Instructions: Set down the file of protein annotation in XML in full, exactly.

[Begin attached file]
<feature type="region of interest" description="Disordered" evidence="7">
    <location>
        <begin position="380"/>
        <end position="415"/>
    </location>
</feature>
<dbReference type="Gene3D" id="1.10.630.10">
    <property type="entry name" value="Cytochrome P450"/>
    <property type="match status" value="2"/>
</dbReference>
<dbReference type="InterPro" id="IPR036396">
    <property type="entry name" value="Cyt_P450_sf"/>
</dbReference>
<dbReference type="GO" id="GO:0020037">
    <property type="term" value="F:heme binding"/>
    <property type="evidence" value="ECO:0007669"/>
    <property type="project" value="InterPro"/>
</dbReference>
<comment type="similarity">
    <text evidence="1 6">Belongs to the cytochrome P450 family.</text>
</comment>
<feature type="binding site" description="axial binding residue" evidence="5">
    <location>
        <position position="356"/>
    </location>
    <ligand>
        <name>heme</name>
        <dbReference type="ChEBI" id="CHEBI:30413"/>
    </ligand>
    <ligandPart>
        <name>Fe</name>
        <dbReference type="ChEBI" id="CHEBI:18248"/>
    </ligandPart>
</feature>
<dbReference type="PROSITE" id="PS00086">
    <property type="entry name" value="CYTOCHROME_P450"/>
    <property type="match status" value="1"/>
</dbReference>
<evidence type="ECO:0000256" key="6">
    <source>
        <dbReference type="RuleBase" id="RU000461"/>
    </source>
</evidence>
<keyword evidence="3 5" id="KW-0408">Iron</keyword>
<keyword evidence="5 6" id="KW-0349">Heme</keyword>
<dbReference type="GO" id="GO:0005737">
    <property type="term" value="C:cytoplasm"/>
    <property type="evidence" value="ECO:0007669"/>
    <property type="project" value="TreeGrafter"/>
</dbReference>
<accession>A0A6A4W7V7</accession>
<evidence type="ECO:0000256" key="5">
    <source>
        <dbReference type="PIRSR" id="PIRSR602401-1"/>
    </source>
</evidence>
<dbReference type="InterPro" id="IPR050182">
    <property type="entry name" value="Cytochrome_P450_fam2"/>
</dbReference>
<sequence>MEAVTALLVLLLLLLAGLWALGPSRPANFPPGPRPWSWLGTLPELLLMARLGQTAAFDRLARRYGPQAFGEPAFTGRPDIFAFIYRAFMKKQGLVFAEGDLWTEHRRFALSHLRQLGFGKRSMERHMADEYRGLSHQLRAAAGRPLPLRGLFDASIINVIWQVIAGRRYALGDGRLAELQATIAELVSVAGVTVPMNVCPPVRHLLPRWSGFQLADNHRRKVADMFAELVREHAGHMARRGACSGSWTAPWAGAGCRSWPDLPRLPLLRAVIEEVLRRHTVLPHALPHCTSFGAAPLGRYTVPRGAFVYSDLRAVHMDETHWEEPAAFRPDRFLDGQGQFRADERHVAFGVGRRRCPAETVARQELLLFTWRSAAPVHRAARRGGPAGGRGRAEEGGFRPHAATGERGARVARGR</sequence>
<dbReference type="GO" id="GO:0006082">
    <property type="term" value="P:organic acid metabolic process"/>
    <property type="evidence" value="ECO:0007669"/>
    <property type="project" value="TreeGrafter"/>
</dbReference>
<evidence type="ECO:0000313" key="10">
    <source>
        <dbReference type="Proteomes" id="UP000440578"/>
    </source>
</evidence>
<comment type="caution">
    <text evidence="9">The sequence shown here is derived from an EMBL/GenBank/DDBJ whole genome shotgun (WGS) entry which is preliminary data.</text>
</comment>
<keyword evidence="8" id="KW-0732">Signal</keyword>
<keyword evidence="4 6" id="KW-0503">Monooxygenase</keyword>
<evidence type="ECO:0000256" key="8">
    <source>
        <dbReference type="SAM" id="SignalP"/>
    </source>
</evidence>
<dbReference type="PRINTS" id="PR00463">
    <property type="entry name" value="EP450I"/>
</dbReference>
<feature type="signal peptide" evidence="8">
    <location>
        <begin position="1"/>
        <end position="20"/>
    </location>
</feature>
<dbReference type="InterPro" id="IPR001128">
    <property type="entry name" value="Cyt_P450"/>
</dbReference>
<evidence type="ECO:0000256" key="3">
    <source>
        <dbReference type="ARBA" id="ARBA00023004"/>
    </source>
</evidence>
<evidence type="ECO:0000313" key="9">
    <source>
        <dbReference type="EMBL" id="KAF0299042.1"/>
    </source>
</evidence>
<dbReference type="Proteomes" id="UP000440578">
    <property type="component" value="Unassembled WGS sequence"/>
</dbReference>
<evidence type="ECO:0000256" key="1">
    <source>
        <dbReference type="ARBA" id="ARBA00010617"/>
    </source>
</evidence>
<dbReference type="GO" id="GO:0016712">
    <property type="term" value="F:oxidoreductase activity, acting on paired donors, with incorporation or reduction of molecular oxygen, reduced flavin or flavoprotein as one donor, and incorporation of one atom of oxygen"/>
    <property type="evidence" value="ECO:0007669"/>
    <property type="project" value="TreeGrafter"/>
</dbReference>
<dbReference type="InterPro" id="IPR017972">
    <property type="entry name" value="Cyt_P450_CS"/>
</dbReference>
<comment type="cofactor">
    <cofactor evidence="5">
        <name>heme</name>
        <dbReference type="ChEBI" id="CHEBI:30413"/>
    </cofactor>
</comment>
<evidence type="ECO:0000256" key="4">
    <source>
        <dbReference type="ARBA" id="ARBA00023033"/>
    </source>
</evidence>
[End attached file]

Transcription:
<feature type="region of interest" description="Disordered" evidence="7">
    <location>
        <begin position="380"/>
        <end position="415"/>
    </location>
</feature>
<dbReference type="Gene3D" id="1.10.630.10">
    <property type="entry name" value="Cytochrome P450"/>
    <property type="match status" value="2"/>
</dbReference>
<dbReference type="InterPro" id="IPR036396">
    <property type="entry name" value="Cyt_P450_sf"/>
</dbReference>
<dbReference type="GO" id="GO:0020037">
    <property type="term" value="F:heme binding"/>
    <property type="evidence" value="ECO:0007669"/>
    <property type="project" value="InterPro"/>
</dbReference>
<comment type="similarity">
    <text evidence="1 6">Belongs to the cytochrome P450 family.</text>
</comment>
<feature type="binding site" description="axial binding residue" evidence="5">
    <location>
        <position position="356"/>
    </location>
    <ligand>
        <name>heme</name>
        <dbReference type="ChEBI" id="CHEBI:30413"/>
    </ligand>
    <ligandPart>
        <name>Fe</name>
        <dbReference type="ChEBI" id="CHEBI:18248"/>
    </ligandPart>
</feature>
<dbReference type="PROSITE" id="PS00086">
    <property type="entry name" value="CYTOCHROME_P450"/>
    <property type="match status" value="1"/>
</dbReference>
<evidence type="ECO:0000256" key="6">
    <source>
        <dbReference type="RuleBase" id="RU000461"/>
    </source>
</evidence>
<keyword evidence="3 5" id="KW-0408">Iron</keyword>
<keyword evidence="5 6" id="KW-0349">Heme</keyword>
<dbReference type="GO" id="GO:0005737">
    <property type="term" value="C:cytoplasm"/>
    <property type="evidence" value="ECO:0007669"/>
    <property type="project" value="TreeGrafter"/>
</dbReference>
<accession>A0A6A4W7V7</accession>
<evidence type="ECO:0000256" key="5">
    <source>
        <dbReference type="PIRSR" id="PIRSR602401-1"/>
    </source>
</evidence>
<dbReference type="InterPro" id="IPR050182">
    <property type="entry name" value="Cytochrome_P450_fam2"/>
</dbReference>
<sequence>MEAVTALLVLLLLLLAGLWALGPSRPANFPPGPRPWSWLGTLPELLLMARLGQTAAFDRLARRYGPQAFGEPAFTGRPDIFAFIYRAFMKKQGLVFAEGDLWTEHRRFALSHLRQLGFGKRSMERHMADEYRGLSHQLRAAAGRPLPLRGLFDASIINVIWQVIAGRRYALGDGRLAELQATIAELVSVAGVTVPMNVCPPVRHLLPRWSGFQLADNHRRKVADMFAELVREHAGHMARRGACSGSWTAPWAGAGCRSWPDLPRLPLLRAVIEEVLRRHTVLPHALPHCTSFGAAPLGRYTVPRGAFVYSDLRAVHMDETHWEEPAAFRPDRFLDGQGQFRADERHVAFGVGRRRCPAETVARQELLLFTWRSAAPVHRAARRGGPAGGRGRAEEGGFRPHAATGERGARVARGR</sequence>
<dbReference type="GO" id="GO:0006082">
    <property type="term" value="P:organic acid metabolic process"/>
    <property type="evidence" value="ECO:0007669"/>
    <property type="project" value="TreeGrafter"/>
</dbReference>
<evidence type="ECO:0000313" key="10">
    <source>
        <dbReference type="Proteomes" id="UP000440578"/>
    </source>
</evidence>
<comment type="caution">
    <text evidence="9">The sequence shown here is derived from an EMBL/GenBank/DDBJ whole genome shotgun (WGS) entry which is preliminary data.</text>
</comment>
<keyword evidence="8" id="KW-0732">Signal</keyword>
<keyword evidence="4 6" id="KW-0503">Monooxygenase</keyword>
<evidence type="ECO:0000256" key="8">
    <source>
        <dbReference type="SAM" id="SignalP"/>
    </source>
</evidence>
<dbReference type="PRINTS" id="PR00463">
    <property type="entry name" value="EP450I"/>
</dbReference>
<feature type="signal peptide" evidence="8">
    <location>
        <begin position="1"/>
        <end position="20"/>
    </location>
</feature>
<dbReference type="InterPro" id="IPR001128">
    <property type="entry name" value="Cyt_P450"/>
</dbReference>
<evidence type="ECO:0000256" key="3">
    <source>
        <dbReference type="ARBA" id="ARBA00023004"/>
    </source>
</evidence>
<evidence type="ECO:0000313" key="9">
    <source>
        <dbReference type="EMBL" id="KAF0299042.1"/>
    </source>
</evidence>
<dbReference type="Proteomes" id="UP000440578">
    <property type="component" value="Unassembled WGS sequence"/>
</dbReference>
<evidence type="ECO:0000256" key="1">
    <source>
        <dbReference type="ARBA" id="ARBA00010617"/>
    </source>
</evidence>
<dbReference type="GO" id="GO:0016712">
    <property type="term" value="F:oxidoreductase activity, acting on paired donors, with incorporation or reduction of molecular oxygen, reduced flavin or flavoprotein as one donor, and incorporation of one atom of oxygen"/>
    <property type="evidence" value="ECO:0007669"/>
    <property type="project" value="TreeGrafter"/>
</dbReference>
<dbReference type="InterPro" id="IPR017972">
    <property type="entry name" value="Cyt_P450_CS"/>
</dbReference>
<comment type="cofactor">
    <cofactor evidence="5">
        <name>heme</name>
        <dbReference type="ChEBI" id="CHEBI:30413"/>
    </cofactor>
</comment>
<evidence type="ECO:0000256" key="4">
    <source>
        <dbReference type="ARBA" id="ARBA00023033"/>
    </source>
</evidence>